$1m announced for dedicated Northland emergency coordination centre

A dedicated Northland emergency coordination centre will be built in Whangārei in a bid to improve the region’s response to future natural disasters.

The project was announced during a site visit on Friday by Minister for Emergency Management and Recovery Mark Mitchell, who said the government had committed just over $1 million to get the project over the line.

Northland’s four councils have already raised the other $6.5m required.

Currently, the regional response to emergencies such as last year’s Cyclone Gabrielle is run from makeshift facilities at the Northland Regional Council headquarters in the town centre.

However, the shortcomings of that site became clear during the March 2021 tsunami alert.

Fire and Emergency (FENZ) Northland manager Wipari Henwood said with the council building located on low-lying ground in the tsunami zone, the response coordinators themselves had to evacuate to higher ground.

A purpose-built centre would allow different agencies to work together better and pool limited resources.

“Having an emergency coordination centre will be great. We’ve seen it work in other places. We’ve had to do as best we can with our current facilities but definitely that tsunami event, where we had everybody here [at FENZ headquarters in Whangarei], although it was crammed, you could look across the room, get the decisions, and make things happen immediately,” he said.

The multi-agency centre would be built on FENZ land, behind the city’s central fire station.

Fire and Emergency property manager Mal Tipton, left, gives Emergency Management Minister Mark Mitchell a tour of the emergency coordination centre site, with Northland MP Grant McCallum, right.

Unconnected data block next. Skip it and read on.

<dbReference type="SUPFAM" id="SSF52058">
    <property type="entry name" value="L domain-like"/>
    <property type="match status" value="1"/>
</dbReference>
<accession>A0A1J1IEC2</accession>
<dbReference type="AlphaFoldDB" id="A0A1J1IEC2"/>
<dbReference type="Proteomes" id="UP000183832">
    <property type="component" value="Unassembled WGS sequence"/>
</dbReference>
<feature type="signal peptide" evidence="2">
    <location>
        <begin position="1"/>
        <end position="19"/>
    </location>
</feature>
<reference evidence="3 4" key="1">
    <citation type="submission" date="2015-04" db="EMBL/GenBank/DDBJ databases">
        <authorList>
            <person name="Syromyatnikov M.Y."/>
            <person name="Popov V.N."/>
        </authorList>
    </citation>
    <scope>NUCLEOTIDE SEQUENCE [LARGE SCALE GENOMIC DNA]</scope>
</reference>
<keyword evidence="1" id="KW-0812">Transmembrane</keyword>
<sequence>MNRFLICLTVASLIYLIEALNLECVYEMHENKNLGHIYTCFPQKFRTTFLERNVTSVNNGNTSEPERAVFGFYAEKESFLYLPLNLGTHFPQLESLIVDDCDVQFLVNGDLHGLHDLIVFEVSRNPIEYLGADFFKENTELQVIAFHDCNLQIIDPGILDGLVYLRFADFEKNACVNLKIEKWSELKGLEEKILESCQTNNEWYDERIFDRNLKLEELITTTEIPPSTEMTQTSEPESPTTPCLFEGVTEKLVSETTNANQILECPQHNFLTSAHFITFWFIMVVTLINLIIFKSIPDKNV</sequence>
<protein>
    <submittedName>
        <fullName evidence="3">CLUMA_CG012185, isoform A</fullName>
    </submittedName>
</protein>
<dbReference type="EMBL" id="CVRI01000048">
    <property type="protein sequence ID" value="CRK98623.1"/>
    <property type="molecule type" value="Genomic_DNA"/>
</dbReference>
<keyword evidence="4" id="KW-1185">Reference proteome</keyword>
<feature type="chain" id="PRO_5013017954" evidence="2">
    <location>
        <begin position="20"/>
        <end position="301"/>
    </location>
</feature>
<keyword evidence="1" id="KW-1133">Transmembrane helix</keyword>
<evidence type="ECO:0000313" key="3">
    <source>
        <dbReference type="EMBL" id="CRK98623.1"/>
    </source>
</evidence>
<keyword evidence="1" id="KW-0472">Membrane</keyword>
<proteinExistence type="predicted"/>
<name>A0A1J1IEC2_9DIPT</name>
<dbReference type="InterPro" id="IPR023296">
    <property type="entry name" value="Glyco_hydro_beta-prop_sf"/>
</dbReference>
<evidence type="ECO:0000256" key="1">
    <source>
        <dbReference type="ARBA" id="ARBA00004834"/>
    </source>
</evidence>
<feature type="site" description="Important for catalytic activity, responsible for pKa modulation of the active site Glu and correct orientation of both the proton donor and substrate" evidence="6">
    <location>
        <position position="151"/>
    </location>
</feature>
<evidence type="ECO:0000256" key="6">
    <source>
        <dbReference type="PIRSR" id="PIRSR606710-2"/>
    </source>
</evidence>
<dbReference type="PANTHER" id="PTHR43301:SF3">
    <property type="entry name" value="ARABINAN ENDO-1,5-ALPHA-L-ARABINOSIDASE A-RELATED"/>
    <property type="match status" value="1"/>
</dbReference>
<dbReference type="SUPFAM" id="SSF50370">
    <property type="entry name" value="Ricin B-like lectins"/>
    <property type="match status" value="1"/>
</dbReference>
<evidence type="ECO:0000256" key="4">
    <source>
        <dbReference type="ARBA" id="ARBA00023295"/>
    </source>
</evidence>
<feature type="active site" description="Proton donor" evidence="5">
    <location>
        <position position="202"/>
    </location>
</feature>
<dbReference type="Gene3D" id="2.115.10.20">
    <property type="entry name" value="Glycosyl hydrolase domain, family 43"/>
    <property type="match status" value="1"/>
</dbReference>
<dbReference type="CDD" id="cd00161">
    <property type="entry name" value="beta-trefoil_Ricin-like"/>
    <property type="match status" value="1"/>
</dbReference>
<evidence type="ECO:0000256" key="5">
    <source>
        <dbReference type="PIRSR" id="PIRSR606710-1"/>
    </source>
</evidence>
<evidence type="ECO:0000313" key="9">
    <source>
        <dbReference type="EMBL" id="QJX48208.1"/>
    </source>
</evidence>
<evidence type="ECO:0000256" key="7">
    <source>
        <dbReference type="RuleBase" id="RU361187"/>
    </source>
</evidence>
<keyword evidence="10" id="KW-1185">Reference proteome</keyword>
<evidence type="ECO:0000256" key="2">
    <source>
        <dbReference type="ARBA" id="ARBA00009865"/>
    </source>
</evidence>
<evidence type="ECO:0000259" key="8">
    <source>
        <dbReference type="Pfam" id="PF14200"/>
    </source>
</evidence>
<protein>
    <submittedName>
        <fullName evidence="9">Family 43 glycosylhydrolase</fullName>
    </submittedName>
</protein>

The site had been chosen because it would save councils having to stump up for land – significantly reducing the cost of the project – and because it was well out of reach of tsunami and floods at the top of Fire Brigade Hill.

Henwood said the centre would not just benefit Northland during emergencies.

“If we’re co-located with Civil Defence, it’ll be the start for better collaboration right across the agencies. We’ve got to collaborate better and we’ve got to be more joined up. We’ve got thin resources, so we have to utilise those resources a whole lot better.”

FENZ property manager Mal Tipton said the single-storey building would cover an area of just over 1000sq m and accommodate up to 40 FENZ and Civil Defence staff during “business as usual”.

During emergencies, it would accommodate about 60 staff.

Depending on the scale of the emergency, internal walls could be moved to expand the size of the central control room.

Tipton said the project was still in early stages and a resource consent application had yet to be lodged.

Some of the existing wooden, two-storey buildings would be shifted off the site to make space.

Making a symbolic start to the project are, from left, Northland MP Grant McCallum, Northland Civil Defence Emergency Management Group chair Kelly Stratford, Fire and Emergency Northland manager Wipari Henwood, and Emergency Management Minister Mark Mitchell.

Mitchell praised “outstanding work” by Northland councils and Kelly Stratford, the Northland Civil Defence Emergency Management Group chair, in coming up with the plan and raising more than $6.5m.

He felt strongly that central government should pitch in, hence the $1.04m contribution.

New Zealand needed a strong response to weather-related events, tsunami and earthquakes, he said.

“We know we’re going to have to keep dealing with these, and a big part of that is having a network of emergency coordination centres throughout the country.”

Mitchell said the only country more likely than New Zealand to be hit by such weather events was Bangladesh.

He acknowledged FENZ for the organisation’s vital role in emergencies, and for offering the land required for the new centre.

“That means this project can be realised without councils having to find more money to invest, when their balance sheets are already under a fair bit of pressure.”

The announcement was attended by all three Northland mayors – Far North’s Moko Tepania, Whangārei’s Vince Cocurullo, and Kaipara’s Craig Jepson.

During emergencies, each district will continue to run its own response centre, though the overall response will be coordinated from Whangārei.

According to the news on Radio New Zealand

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